Monday, 22 May 2017

Black History Month UK Conceiver Addai Sebo's Message To AHMUK Launch Participants




Click this image to watch video

Ghanaian-born Addai Sebo, the person who conceived the idea of marking Black (which we now call African) History Month in the UK in October, was recently in London where he recorded a video message that was delivered to participants at the African History Month UK Network launch, which took place on May 13 2017 at Unite The Union's London headquarters.

You can read the full text at the bottom of this post, or click here for the video version.


Among the launch attendees, we say a special thank you to Bro Emmanuel of Word Power Books, Tony Warner of Black History Walks, Avril Nanton of Avril's Walks and Talks, Devon Thomas of The Black Heritage Group, Eku McGred, creator of 'The African Child' resources, Celine Akigwe of Afristoricals, and Kubara Zamani of Nubiart Diary. Bro Kwaku is the Network co-ordinator., who made a presentation entitled From Black History Month To African History Month 30 Years On... The presentation highlighted how Black History Month (BHM) was introduced in Britain, where it's at, and where it should be going, especially this year, as we mark BHM's 30th anniversary; and history's role in addressing UN's IDPAD (International Decade For People Of African Descent) initiative.



For more details about the African History Month UK Network, which aims to be a hub that connects and disseminates information about community African history delivery throughout the year across the UK, contact Kwaku, btwsc@hotmail.com.



The week before, Brother Addai Sebo joined us at the African Histories Revisited-organised From Mangrove Nine To Guerrilla: A Community Dialogue On Representation Of African British event at the University Of Westminster Marylebone campus, where he spoke about having "sat at the feet" of the likes of Chancellor WilliamsJohn Henrik ClarkeBen-Jochannan, and Frances Cress Welsing, whilst in exile in the US. Addai Sebo is pictured below receiving a copy of 'African Voices: Quotations By People Of African Descent' book from community activist Ama Gueye. Attendees included Tony Warner of Black History Walks, Devon Thomas of The Black Heritage Group, Bro Andrew Muhammed a.k.a The Investigator, and former British Black Panther Movement member Liz Obi.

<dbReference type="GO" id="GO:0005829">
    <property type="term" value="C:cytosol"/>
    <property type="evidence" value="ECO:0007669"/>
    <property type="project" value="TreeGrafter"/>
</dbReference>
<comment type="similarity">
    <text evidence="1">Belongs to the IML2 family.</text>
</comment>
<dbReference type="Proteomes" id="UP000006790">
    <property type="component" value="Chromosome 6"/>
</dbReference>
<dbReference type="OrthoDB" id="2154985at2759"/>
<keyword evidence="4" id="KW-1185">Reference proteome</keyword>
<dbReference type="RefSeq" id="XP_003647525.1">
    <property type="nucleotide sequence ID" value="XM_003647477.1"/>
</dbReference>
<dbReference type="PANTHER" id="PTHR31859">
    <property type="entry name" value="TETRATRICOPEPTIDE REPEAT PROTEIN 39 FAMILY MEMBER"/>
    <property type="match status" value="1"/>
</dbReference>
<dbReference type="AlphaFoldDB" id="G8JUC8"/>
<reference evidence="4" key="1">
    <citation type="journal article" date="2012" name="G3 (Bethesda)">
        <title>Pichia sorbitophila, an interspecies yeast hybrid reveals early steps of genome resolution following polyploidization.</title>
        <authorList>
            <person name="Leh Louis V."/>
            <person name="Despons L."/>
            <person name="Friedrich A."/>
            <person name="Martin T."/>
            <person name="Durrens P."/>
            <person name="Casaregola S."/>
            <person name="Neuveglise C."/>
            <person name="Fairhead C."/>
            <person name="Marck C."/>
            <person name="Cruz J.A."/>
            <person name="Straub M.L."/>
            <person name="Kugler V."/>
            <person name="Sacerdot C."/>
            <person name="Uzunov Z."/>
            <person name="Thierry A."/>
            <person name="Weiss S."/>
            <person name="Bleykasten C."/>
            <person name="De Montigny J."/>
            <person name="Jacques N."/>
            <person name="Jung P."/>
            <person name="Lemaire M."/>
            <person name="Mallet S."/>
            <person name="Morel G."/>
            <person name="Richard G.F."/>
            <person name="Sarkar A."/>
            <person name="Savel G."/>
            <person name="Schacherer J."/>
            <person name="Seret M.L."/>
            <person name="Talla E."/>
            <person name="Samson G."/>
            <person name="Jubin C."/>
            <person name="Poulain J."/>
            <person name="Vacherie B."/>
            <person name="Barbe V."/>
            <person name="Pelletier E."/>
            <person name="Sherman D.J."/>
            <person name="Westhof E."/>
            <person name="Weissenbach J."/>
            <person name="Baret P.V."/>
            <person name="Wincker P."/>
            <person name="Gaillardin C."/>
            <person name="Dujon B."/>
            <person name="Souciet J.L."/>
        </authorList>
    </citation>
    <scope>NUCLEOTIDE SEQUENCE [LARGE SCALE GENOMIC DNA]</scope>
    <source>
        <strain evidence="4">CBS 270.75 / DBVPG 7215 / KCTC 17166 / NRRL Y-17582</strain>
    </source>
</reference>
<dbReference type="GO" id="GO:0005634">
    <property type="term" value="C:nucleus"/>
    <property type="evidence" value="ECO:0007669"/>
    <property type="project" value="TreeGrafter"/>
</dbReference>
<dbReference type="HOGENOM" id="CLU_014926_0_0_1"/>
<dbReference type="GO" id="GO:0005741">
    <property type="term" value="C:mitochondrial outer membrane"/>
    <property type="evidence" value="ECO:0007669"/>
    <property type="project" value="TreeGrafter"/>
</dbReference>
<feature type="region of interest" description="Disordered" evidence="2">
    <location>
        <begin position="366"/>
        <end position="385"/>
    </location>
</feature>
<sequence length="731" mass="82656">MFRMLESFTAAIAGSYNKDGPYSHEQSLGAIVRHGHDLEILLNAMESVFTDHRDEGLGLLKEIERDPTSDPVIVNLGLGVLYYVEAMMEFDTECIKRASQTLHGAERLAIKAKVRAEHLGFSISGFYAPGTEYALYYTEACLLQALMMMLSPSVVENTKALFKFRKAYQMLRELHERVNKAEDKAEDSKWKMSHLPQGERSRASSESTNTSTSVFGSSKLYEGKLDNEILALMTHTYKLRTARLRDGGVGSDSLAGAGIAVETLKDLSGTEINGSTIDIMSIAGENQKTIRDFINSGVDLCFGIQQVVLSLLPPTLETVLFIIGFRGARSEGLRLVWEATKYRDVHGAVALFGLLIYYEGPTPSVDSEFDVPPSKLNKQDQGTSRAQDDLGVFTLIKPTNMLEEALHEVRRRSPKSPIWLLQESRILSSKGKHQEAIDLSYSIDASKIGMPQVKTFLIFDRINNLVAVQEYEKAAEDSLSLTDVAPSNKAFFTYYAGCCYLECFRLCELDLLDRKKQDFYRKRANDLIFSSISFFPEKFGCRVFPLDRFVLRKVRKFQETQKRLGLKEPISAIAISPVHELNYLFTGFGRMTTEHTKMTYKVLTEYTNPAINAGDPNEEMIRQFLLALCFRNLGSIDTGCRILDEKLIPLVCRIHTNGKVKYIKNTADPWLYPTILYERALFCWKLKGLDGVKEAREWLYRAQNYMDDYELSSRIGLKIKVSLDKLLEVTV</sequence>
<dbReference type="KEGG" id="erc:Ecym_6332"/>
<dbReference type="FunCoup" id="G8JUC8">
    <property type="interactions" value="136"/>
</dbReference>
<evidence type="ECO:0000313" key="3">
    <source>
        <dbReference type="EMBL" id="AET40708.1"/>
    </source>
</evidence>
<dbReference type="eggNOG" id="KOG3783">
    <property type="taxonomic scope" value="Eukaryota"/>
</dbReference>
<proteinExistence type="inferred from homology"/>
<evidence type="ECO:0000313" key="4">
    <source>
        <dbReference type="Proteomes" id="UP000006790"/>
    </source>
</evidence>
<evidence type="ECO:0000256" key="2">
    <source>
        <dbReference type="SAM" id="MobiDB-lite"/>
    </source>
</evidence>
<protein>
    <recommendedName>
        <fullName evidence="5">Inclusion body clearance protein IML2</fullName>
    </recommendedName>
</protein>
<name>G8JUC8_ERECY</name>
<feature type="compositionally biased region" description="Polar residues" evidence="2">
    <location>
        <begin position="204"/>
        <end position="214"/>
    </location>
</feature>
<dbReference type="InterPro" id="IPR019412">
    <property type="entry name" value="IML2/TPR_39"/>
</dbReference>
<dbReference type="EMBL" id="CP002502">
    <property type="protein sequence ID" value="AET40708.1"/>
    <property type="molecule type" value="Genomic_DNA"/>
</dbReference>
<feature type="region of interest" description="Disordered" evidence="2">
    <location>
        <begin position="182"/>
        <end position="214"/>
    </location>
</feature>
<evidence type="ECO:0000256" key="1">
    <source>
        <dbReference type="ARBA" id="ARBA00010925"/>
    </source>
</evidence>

Message To African History Month UK Network Launch – Saturday, May 13, 2017
Anuanom (i.e. Sisters and Brothers gathered). This is Addai-Sebo.
I have been in London the past two weeks and I am on my way back to Ghana. I came to confer with Ansel Wong and Robert Lee on how best our collective African community can organise itself to celebrate the 30th anniversary of Black History Month this coming October and prepare the way for our youth to take over from those of us who initiated the cause of Black History Month. We strongly feel that the time has come to pass on the baton to a well prepared and groomed younger generation. I thank Brother Kwaku for the opportunity to share some thoughts with you. I take this opportunity to pay tribute to the African conscientisation work of Kwaku along the instructions of Kwame Nkrumah’s CONSCIENCISM. Brother Kwaku, well done for working so hard along with Serwah to uplift the AFRICAN PERSONALITY. We must free ourselves from mental enslavement so as to be sacredly conscious of our African identity and reality. Such is the abiding task and challenge of the institution of the month of October as our own sacred space and period of self-examination and renewal.